Obesity with its associated comorbid conditions such as hypertension, diabetes, dyslipidemia, sleep apnea, etc. is one of the significant health problems of the 21st century. Obese people battle with many diseases live a life of poor quality, face discrimination and stigmatization at work, schools, and other public places and live in fear of dying at an earlier age than their healthy weight peers. It is therefore not surprising that many of them are seeking a practical weight loss solution.
Gastric bypass surgery is a weight loss surgery with proven effectiveness and safety. It is one of the most common weight loss operations performed today in the field of bariatric surgery. Both restrictive and malabsorptive components are combined to achieve the desired result.
In gastric bypass surgery, the stomach size is reduced by creating a pouch and bypassing a more significant portion of it. The small intestine is then connected to this small stomach pouch. Also, the intestine is re-aligned in a way that significant length of it is excluded from digestion and absorption. The overall effect of this anatomical alteration is a reduction in food intake as well as absorption of nutrients.
Each surgical procedure is with its indications and contraindications. Surgeries are done only when there is a need for it and in the absence of factors that make it riskier. Gastric bypass surgery is therefore not an exception. Although there is no universally acceptable indication, there are requirements that must be met before a patient is subjected to gastric bypass surgery. The following are the requirement that must be fulfilled before gastric bypass surgery.
Your body mass index (BMI) which is calculated by dividing your body weight (kg) by the square of your height (m) should be greater than 40kg/m2 OR BMI higher than 35kg/m2 with the presence of one or more obesity-associated disease conditions. These disease conditions include hypertension, type 2 diabetes mellitus, dyslipidemia, sleep apnea, osteoarthritis, etc. Gastric bypass surgery can also be done for obese individuals with a BMI higher than 35kg/m2 in the presence weight-induced physical problems that interfere with activities of daily living (Pentin & Nashelsky, 2005). For those who have undergone one form of weight loss therapy or the other with no satisfactory result and in the presence of high morbidity/mortality risk, gastric bypass surgery may be indicated.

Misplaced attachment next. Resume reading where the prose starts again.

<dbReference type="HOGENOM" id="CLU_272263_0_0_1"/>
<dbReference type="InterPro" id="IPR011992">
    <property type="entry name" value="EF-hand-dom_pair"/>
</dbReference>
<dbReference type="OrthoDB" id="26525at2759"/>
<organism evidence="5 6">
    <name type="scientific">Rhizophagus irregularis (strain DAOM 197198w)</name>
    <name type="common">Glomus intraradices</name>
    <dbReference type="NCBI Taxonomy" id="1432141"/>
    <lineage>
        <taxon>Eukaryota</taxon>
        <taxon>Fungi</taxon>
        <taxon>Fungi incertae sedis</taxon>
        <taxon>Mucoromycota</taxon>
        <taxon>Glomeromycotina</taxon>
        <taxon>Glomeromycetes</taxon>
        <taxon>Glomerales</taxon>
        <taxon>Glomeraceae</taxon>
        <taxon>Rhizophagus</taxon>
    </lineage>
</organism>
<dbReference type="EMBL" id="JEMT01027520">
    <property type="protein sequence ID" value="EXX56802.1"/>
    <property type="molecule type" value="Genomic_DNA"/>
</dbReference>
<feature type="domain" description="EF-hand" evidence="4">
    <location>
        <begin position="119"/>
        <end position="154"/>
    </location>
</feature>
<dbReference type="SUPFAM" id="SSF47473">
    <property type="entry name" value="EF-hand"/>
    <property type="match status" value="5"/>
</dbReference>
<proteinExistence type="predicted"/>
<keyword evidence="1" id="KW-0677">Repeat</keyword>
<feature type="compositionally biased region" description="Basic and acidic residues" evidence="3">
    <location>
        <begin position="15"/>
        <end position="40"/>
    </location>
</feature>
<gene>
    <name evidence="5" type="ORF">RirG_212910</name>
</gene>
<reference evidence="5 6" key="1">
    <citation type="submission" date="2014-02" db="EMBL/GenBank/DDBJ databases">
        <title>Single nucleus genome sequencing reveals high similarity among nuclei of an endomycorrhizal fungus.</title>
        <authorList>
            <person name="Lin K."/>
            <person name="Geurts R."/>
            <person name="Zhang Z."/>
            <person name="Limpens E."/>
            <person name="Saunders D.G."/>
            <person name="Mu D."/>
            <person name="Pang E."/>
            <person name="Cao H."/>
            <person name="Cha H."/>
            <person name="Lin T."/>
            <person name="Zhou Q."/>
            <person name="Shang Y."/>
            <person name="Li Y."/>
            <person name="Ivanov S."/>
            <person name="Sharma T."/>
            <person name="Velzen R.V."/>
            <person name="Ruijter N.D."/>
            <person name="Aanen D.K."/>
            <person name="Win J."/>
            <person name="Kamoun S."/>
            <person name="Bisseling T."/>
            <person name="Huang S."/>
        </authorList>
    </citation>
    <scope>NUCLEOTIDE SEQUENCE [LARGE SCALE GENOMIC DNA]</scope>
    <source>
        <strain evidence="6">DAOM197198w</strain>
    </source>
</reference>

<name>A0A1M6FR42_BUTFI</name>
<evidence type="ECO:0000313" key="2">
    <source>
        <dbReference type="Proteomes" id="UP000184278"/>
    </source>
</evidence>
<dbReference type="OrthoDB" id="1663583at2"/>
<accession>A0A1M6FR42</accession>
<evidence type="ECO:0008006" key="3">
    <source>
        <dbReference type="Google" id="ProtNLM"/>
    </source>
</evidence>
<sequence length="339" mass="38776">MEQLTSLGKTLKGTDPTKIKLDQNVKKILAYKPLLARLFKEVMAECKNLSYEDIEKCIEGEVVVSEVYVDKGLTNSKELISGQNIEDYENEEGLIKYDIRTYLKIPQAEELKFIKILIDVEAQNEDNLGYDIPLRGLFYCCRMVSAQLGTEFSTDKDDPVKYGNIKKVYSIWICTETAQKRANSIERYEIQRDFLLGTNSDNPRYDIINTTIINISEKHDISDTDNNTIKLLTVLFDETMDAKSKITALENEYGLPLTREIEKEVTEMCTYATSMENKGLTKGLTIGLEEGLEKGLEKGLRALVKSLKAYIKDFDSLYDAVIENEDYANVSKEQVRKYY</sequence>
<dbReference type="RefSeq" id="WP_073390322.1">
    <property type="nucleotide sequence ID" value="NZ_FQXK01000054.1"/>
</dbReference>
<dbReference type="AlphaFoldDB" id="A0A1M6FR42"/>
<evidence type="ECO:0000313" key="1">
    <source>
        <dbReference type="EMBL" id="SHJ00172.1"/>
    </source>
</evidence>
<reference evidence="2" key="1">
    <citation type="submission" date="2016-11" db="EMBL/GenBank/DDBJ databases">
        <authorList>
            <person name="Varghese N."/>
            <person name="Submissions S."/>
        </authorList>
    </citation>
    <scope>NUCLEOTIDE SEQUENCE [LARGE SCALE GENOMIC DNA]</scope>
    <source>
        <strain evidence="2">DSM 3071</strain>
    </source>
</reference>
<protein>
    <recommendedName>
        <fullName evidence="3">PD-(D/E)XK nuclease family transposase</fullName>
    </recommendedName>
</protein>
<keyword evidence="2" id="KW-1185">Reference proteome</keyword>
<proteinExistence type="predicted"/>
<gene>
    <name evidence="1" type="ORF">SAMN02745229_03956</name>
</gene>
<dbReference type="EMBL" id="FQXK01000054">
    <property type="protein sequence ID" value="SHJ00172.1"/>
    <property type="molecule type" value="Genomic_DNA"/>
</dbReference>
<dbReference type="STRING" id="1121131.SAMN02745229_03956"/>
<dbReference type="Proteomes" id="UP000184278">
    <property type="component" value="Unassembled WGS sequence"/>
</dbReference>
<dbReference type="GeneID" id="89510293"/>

Some health conditions may make gastric bypass surgery a risky procedure. These conditions need to be treated and the patient optimized before surgery. Examples include contraindication to general anesthesia, pregnancy, esophagitis, psychiatric illness, drug addiction, etc. To be a candidate for gastric bypass surgery, the above conditions must be met. The patient must be fit for surgery, and other comorbidities must be optimized.
Gastric bypass surgery must be supplemented with dietary and lifestyle adjustments to obtain a maximal result. A candidate going for gastric bypass surgery must, therefore, be seen to have complied with the pre-operative exercise and dietary plans and demonstrated the readiness to sustain them after surgery. The client must be psychologically ready to go through the weight loss journey.
- Petin, P. L., & Nashelsky, J. (2005). What are the indications for bariatric surgery? – PubMed – NCBI. Retrieved from https://www.ncbi.nlm.nih.gov/pubmed/16009096